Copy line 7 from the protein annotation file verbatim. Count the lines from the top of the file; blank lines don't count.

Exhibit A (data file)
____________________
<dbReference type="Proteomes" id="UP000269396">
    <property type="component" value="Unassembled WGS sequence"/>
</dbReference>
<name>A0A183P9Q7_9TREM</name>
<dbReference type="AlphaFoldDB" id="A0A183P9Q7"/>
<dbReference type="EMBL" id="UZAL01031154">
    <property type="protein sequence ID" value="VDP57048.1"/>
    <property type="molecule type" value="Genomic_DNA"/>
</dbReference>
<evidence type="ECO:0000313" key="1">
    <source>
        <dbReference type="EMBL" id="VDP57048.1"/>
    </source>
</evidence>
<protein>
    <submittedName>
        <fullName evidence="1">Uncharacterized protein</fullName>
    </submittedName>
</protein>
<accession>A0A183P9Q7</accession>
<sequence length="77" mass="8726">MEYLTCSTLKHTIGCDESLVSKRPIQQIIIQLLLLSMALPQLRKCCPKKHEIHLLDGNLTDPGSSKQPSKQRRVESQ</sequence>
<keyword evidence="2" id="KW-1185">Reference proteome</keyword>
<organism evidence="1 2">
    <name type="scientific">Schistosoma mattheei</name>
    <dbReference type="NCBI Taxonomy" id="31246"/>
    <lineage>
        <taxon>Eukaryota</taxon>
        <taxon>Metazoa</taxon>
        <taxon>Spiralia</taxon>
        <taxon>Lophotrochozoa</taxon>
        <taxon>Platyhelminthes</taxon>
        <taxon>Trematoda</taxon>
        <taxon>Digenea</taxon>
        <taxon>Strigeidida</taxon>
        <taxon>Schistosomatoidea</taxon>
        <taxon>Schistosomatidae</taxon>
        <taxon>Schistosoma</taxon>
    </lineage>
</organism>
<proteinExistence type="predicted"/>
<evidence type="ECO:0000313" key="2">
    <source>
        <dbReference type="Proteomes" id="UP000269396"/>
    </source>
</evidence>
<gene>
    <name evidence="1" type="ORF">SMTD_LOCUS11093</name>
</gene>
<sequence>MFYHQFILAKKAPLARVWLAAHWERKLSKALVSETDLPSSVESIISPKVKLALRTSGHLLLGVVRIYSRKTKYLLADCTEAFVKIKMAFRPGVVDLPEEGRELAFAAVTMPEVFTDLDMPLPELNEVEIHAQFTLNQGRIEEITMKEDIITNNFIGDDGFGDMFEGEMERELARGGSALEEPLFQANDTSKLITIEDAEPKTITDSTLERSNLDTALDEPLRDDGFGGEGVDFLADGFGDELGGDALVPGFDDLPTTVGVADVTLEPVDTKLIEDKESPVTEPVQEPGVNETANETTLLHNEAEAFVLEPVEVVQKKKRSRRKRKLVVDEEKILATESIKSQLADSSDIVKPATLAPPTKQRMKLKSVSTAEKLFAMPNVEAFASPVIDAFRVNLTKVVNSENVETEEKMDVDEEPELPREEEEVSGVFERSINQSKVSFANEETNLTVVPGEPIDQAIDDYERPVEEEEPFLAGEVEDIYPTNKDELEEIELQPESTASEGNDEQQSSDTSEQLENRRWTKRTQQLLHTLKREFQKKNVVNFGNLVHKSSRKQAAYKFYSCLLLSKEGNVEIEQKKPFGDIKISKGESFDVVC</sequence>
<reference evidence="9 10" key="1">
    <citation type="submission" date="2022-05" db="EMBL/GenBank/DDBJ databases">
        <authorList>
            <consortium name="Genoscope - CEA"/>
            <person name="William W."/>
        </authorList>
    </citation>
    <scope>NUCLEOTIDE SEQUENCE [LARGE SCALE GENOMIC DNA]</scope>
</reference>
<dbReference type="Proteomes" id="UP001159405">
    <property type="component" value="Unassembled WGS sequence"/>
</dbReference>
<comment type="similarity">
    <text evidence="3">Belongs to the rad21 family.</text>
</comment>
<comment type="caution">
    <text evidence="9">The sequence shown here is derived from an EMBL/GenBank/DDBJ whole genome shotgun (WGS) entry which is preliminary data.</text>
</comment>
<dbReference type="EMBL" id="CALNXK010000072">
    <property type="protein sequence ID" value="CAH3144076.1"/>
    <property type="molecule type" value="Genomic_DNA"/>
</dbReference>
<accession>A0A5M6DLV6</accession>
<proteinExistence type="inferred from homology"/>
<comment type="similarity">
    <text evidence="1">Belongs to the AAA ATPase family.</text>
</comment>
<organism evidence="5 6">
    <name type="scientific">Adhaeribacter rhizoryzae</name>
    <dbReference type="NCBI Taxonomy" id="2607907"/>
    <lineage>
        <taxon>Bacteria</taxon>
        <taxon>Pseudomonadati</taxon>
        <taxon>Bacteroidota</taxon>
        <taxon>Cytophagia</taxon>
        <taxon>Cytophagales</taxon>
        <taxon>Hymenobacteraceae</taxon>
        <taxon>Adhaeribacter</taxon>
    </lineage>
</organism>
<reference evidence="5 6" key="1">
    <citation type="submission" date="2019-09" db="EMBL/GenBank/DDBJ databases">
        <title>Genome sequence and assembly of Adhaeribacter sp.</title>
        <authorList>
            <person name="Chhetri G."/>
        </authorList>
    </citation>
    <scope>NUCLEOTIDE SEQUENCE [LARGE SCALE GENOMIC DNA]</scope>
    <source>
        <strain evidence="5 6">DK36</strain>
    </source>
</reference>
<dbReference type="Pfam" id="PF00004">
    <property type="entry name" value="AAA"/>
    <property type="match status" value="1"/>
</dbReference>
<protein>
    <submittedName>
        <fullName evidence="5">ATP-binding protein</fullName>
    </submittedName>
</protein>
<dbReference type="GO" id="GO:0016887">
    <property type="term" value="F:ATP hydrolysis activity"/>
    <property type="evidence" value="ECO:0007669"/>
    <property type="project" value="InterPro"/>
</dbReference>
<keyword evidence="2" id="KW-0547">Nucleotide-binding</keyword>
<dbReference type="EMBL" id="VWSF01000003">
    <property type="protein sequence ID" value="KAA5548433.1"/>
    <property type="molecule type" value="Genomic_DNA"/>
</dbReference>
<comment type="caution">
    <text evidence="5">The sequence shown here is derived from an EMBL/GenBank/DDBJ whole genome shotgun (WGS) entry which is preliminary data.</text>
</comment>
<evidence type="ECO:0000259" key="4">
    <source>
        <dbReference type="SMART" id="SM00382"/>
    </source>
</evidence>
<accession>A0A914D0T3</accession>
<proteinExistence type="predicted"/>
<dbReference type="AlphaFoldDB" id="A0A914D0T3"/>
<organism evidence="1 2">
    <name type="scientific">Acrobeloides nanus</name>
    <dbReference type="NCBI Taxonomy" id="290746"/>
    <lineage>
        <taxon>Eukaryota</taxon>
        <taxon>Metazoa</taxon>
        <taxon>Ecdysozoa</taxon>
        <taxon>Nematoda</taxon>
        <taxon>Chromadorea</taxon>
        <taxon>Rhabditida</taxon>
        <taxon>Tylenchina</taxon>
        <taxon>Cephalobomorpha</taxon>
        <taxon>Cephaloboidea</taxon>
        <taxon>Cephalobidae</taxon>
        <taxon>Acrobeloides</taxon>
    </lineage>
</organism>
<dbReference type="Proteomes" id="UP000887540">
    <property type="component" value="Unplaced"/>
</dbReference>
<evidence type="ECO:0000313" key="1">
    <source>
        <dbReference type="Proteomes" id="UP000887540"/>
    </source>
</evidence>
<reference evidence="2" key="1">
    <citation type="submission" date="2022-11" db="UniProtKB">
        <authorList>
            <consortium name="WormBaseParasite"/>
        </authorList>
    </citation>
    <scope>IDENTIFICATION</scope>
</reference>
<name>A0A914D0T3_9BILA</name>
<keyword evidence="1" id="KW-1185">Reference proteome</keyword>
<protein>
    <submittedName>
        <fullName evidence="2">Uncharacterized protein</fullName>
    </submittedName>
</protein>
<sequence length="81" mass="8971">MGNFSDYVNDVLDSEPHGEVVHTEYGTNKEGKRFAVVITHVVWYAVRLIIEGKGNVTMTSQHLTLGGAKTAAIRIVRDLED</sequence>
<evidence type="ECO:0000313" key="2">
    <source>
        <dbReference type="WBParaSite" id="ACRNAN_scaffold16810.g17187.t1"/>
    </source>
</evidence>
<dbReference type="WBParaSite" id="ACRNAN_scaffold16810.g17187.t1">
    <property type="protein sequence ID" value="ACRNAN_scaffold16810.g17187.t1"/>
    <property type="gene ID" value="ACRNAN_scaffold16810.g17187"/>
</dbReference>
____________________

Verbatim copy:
    <property type="protein sequence ID" value="VDP57048.1"/>